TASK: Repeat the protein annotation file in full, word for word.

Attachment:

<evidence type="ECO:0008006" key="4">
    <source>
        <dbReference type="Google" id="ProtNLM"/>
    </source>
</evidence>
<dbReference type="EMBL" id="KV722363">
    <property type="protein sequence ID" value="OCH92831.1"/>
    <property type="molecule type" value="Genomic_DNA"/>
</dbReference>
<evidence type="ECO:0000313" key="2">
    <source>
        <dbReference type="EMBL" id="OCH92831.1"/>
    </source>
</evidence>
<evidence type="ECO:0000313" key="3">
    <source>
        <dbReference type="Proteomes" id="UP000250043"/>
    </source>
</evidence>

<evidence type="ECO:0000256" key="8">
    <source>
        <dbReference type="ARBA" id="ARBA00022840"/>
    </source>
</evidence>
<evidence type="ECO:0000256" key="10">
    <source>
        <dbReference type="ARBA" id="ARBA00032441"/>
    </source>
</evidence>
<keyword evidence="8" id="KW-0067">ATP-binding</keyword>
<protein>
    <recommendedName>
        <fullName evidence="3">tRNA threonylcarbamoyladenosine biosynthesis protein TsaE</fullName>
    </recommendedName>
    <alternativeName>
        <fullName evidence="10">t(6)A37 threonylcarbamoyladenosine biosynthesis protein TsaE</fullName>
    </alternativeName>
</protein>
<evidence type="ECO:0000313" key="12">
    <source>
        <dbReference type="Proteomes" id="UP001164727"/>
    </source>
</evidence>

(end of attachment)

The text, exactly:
<evidence type="ECO:0008006" key="4">
    <source>
        <dbReference type="Google" id="ProtNLM"/>
    </source>
</evidence>
<dbReference type="EMBL" id="KV722363">
    <property type="protein sequence ID" value="OCH92831.1"/>
    <property type="molecule type" value="Genomic_DNA"/>
</dbReference>
<evidence type="ECO:0000313" key="2">
    <source>
        <dbReference type="EMBL" id="OCH92831.1"/>
    </source>
</evidence>
<evidence type="ECO:0000313" key="3">
    <source>
        <dbReference type="Proteomes" id="UP000250043"/>
    </source>
</evidence>

<evidence type="ECO:0000256" key="8">
    <source>
        <dbReference type="ARBA" id="ARBA00022840"/>
    </source>
</evidence>
<evidence type="ECO:0000256" key="10">
    <source>
        <dbReference type="ARBA" id="ARBA00032441"/>
    </source>
</evidence>
<keyword evidence="8" id="KW-0067">ATP-binding</keyword>
<protein>
    <recommendedName>
        <fullName evidence="3">tRNA threonylcarbamoyladenosine biosynthesis protein TsaE</fullName>
    </recommendedName>
    <alternativeName>
        <fullName evidence="10">t(6)A37 threonylcarbamoyladenosine biosynthesis protein TsaE</fullName>
    </alternativeName>
</protein>
<evidence type="ECO:0000313" key="12">
    <source>
        <dbReference type="Proteomes" id="UP001164727"/>
    </source>
</evidence>